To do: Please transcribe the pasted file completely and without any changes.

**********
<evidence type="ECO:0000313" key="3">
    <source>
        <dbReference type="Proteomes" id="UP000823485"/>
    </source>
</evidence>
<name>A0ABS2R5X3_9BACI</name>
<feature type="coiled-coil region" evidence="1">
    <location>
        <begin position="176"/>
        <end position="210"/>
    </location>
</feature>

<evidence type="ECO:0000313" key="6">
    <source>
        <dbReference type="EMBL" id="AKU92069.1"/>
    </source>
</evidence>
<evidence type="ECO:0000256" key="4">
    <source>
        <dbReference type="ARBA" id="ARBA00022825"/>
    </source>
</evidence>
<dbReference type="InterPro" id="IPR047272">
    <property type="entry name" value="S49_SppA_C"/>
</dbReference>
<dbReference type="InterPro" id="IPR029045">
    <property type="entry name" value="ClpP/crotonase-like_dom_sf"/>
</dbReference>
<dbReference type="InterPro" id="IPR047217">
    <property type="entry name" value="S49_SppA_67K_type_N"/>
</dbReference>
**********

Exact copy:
<evidence type="ECO:0000313" key="3">
    <source>
        <dbReference type="Proteomes" id="UP000823485"/>
    </source>
</evidence>
<name>A0ABS2R5X3_9BACI</name>
<feature type="coiled-coil region" evidence="1">
    <location>
        <begin position="176"/>
        <end position="210"/>
    </location>
</feature>

<evidence type="ECO:0000313" key="6">
    <source>
        <dbReference type="EMBL" id="AKU92069.1"/>
    </source>
</evidence>
<evidence type="ECO:0000256" key="4">
    <source>
        <dbReference type="ARBA" id="ARBA00022825"/>
    </source>
</evidence>
<dbReference type="InterPro" id="IPR047272">
    <property type="entry name" value="S49_SppA_C"/>
</dbReference>
<dbReference type="InterPro" id="IPR029045">
    <property type="entry name" value="ClpP/crotonase-like_dom_sf"/>
</dbReference>
<dbReference type="InterPro" id="IPR047217">
    <property type="entry name" value="S49_SppA_67K_type_N"/>
</dbReference>